As the 2012 Olympics sets about re-making a whole swathe of east London, Barry Turner's book marks the 60th anniversary of the Festival of Britain, which did the same for London's South Bank after the war. Where the stupendous, Pharaonic construction site of the 2012 Olympics and its GBP9 bn budget is all in aid of a few weeks of running and cycle races, 60 years ago there was a far more ambitious cultural event. Centred on London's South Bank, which was cleared of its industry and Victorian architecture, the Festival of Britain sought t only to celebrate the best of Britishness but also to set new standards and paradigms for modern design, aesthetics and architecture. With satellite festivals all over Britain, it attracted 8 1/2 million visitors in a year (the Millennium Dome managed only 5 1/2 million). The Royal Festival Hall was built, as well as the Dome of Discovery (then the largest unsupported roof in the world), and the long-lamented, Skylon (a futuristic aluminium pylon). The Scandinavian design we w take for granted with IKEA's furniture was a big influence in the Festival buildings' architecture. As well as stalgic appeal its story constitutes a kind of sequel to David Kynaston's Austerity Britain, as the Festival gave the British people permission to enjoy themselves and look forward at last to a future of modernity and prosperity.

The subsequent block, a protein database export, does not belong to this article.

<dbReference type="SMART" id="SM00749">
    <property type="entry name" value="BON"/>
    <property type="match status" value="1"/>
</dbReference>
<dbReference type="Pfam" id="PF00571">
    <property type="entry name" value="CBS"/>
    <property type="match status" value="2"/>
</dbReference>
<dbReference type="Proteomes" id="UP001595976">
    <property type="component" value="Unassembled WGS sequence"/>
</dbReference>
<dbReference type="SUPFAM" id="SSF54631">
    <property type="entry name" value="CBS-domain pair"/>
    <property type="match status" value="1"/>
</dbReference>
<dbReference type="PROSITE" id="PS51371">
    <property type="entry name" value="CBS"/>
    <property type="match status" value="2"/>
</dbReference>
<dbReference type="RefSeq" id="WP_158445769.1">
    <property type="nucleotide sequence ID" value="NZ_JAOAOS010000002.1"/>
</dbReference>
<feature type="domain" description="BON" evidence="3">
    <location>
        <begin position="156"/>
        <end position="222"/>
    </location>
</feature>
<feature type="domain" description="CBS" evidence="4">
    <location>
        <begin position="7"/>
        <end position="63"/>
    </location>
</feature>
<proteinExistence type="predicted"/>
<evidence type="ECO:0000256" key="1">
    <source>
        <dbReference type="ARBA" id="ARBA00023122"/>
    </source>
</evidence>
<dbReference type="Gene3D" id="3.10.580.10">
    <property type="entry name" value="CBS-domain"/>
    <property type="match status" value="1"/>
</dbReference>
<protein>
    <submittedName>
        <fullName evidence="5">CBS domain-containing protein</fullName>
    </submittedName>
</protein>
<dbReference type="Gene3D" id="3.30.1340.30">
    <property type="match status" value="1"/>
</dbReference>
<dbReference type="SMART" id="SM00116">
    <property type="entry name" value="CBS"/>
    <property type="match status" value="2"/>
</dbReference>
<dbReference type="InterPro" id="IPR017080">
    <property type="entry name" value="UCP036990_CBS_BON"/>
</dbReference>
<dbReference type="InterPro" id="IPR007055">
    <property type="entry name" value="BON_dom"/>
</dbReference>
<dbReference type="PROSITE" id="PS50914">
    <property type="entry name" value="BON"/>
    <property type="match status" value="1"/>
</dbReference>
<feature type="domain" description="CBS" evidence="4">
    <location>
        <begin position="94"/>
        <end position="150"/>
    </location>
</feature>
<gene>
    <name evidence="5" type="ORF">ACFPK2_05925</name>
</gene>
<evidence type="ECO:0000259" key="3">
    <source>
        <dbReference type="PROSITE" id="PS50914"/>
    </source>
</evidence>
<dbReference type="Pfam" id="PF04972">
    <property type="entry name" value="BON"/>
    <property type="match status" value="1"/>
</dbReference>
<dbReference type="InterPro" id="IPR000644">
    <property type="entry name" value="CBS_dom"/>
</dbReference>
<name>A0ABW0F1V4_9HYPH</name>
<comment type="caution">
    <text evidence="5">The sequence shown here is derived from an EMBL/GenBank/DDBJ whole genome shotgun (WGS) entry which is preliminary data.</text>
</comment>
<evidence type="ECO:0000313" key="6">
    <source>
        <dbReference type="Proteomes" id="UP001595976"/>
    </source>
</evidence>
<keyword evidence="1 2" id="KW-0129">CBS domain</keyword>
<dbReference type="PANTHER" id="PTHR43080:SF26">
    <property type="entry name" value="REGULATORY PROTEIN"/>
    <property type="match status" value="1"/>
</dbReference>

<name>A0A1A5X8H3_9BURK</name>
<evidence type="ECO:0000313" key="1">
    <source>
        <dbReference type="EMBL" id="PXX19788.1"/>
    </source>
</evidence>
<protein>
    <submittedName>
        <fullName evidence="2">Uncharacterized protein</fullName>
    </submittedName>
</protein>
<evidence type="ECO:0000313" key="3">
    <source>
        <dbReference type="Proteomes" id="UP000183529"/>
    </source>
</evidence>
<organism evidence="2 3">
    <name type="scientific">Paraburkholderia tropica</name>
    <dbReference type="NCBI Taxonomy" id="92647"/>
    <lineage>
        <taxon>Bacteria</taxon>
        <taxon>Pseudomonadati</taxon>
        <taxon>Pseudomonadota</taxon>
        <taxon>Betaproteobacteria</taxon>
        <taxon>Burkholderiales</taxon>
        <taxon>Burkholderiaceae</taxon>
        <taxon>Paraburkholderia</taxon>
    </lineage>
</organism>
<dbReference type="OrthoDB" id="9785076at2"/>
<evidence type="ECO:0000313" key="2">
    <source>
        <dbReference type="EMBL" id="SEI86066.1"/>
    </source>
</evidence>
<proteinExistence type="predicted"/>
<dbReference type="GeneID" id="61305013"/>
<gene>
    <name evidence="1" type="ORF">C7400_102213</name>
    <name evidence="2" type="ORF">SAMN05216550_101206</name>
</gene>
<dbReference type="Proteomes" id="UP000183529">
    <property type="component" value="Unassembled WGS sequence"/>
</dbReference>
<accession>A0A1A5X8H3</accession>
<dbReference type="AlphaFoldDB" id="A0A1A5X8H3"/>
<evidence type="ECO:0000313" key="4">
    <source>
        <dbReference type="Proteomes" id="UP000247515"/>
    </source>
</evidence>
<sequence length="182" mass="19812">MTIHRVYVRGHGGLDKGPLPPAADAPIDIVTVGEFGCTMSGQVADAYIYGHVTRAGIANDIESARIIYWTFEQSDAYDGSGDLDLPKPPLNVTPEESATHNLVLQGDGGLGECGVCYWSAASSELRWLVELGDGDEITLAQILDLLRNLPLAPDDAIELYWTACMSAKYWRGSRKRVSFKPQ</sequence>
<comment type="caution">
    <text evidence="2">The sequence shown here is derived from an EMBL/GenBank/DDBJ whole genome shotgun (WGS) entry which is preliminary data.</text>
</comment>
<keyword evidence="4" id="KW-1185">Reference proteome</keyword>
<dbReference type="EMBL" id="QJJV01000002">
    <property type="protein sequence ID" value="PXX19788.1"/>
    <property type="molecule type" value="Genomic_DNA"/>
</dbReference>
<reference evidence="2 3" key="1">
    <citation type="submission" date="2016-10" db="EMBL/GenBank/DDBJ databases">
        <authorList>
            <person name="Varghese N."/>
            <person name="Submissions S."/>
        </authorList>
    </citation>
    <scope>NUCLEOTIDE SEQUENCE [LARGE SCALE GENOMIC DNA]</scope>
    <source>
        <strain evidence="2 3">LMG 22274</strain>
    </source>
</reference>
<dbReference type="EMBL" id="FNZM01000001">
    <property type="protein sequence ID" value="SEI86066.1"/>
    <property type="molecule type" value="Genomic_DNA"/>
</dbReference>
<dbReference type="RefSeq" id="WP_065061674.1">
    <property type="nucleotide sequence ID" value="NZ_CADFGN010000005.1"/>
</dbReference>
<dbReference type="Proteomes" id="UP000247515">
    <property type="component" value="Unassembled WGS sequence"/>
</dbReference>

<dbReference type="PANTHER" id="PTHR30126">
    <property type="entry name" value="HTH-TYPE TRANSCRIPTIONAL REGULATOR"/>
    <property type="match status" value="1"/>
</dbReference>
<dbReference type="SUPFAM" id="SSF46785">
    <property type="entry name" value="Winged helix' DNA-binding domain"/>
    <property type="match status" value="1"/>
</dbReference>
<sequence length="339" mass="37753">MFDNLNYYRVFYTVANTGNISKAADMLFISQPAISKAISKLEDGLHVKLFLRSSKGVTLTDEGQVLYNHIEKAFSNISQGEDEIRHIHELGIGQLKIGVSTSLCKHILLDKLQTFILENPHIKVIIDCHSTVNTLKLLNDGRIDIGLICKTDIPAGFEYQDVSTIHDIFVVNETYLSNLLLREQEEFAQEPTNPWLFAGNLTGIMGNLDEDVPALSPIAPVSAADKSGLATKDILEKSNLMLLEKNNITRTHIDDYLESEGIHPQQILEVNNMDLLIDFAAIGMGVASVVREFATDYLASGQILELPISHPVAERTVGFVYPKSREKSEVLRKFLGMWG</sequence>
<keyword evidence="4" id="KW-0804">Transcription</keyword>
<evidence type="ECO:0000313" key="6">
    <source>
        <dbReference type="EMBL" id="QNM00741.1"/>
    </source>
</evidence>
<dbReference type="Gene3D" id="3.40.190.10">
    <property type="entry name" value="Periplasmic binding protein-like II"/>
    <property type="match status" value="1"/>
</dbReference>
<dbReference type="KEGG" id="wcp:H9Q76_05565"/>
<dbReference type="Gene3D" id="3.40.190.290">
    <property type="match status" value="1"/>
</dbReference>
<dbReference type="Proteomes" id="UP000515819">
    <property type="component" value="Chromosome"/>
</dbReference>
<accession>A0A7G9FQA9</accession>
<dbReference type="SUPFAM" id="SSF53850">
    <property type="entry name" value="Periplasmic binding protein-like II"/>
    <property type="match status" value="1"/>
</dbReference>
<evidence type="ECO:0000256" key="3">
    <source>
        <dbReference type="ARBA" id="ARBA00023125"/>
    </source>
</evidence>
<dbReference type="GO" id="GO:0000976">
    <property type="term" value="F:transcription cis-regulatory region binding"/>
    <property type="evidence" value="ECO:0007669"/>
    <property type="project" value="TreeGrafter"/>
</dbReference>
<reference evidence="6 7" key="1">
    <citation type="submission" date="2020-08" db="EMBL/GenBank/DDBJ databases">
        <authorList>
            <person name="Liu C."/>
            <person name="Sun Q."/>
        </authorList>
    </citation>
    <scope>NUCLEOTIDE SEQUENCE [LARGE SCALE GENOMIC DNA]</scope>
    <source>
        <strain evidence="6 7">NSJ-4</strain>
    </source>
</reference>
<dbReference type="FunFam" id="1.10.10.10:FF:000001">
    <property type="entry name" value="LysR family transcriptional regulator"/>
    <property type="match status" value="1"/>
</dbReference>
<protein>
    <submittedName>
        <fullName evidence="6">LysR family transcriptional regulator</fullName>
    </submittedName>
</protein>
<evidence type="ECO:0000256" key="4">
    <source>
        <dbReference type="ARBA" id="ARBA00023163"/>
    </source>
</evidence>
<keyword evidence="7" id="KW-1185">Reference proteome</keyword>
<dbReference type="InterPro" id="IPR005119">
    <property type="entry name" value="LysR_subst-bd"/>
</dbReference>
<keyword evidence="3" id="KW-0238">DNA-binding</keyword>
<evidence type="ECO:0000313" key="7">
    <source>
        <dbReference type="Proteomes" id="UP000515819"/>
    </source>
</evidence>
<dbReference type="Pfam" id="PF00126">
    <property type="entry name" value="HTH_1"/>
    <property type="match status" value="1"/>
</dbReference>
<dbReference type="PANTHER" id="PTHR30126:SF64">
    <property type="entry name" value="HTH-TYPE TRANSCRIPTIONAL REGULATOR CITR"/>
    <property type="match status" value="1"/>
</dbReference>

Barry Turner is a distinguished historian and author of many books including Outpost of Occupation, Countdown to Victory and Suez 1956. He has been a full-time writer for thirty years, and before that wrote as a teacher and journalist. He has written and produced documentaries on a variety of arts subjects and has made regular appearances on BBC current affairs programmes. After twenty years of success as editor of The Writer's Handbook, Barry Turner was appointed editor of the annual Statesman's Yearbook. He now writes for The Times and is the founder of the National Academy of Writing. Barry Turner lives in London and in south-west France.